from PhysioNet, the research resource for complex physiologic signals

PhysioBank Archive Index

First-time visitors should read an Introduction to the PhysioBank Archives before downloading data from these archives. If you use data, software, or commentary from this web site in a publication, please cite PhysioNet.

This page lists all currently available databases in the PhysioBank archives, organized according to the types of signals and annotations contained in each database:

If you prefer, you can view separate lists of these databases organized by class:

We make class 2 and class 3 data available via PhysioNet as a service to the research community. Contributed data are placed in classes 2 and 3 on acceptance, and may be admitted to class 1 after review and a public comment period.

On this page, listings within each group are ordered by class, and then alphabetically by the name of the database. Those designated below as core databases are available from all PhysioNet mirrors. PhysioBank has been designed so that visitors to these mirrors are redirected to the master PhysioNet server when following a link to a PhysioBank record outside of the core collection. You may not notice that any redirection has occurred unless your connection to the master server is significantly slower than your connection to the mirror.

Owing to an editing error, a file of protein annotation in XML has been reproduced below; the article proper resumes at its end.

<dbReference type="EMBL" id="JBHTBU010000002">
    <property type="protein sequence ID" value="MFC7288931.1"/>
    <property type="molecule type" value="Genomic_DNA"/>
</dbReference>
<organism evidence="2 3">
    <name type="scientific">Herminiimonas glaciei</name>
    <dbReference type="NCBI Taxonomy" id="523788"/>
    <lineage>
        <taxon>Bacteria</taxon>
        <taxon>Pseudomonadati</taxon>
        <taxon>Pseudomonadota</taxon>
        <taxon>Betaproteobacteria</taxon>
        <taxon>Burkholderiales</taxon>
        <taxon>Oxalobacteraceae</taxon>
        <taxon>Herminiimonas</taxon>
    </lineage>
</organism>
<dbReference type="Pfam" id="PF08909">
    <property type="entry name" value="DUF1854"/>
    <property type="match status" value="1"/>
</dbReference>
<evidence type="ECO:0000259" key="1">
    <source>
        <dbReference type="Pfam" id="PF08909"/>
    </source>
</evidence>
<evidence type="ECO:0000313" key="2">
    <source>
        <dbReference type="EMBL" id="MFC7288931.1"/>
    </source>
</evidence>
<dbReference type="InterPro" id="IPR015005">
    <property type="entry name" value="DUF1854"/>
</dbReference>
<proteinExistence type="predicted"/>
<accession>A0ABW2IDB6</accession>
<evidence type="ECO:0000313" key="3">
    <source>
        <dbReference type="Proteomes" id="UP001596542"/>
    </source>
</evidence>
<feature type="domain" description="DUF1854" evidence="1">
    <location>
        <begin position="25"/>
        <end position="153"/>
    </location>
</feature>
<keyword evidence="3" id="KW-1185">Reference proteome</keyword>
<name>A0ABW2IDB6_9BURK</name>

Multi-Parameter Databases

These databases include a variety of digitized physiologic signals in each recording. Please visit the links below for details.

ECG Databases

Unless specifically noted, each recording in these databases includes one or more digitized ECG signals and a set of beat annotations.

Interbeat (RR) Interval Databases

These databases contain beat annotations only; the original ECG signals are unavailable.

Other Cardiovascular Databases

Gait and Balance Databases

These databases contain stride interval (gait cycle duration) time series in text form (follow the links below for details).

Neuroelectric and Myoelectric Databases

Image Databases

Synthetic Databases

These databases contain synthetic time series with known characteristics. These data may be useful for exploring the properties of methods for time series analysis.

Other Databases

Databases of physiologic signals are also available from a few other sources. Among the best-known of these are the AHA and CSE databases. Information about these databases and others is available here.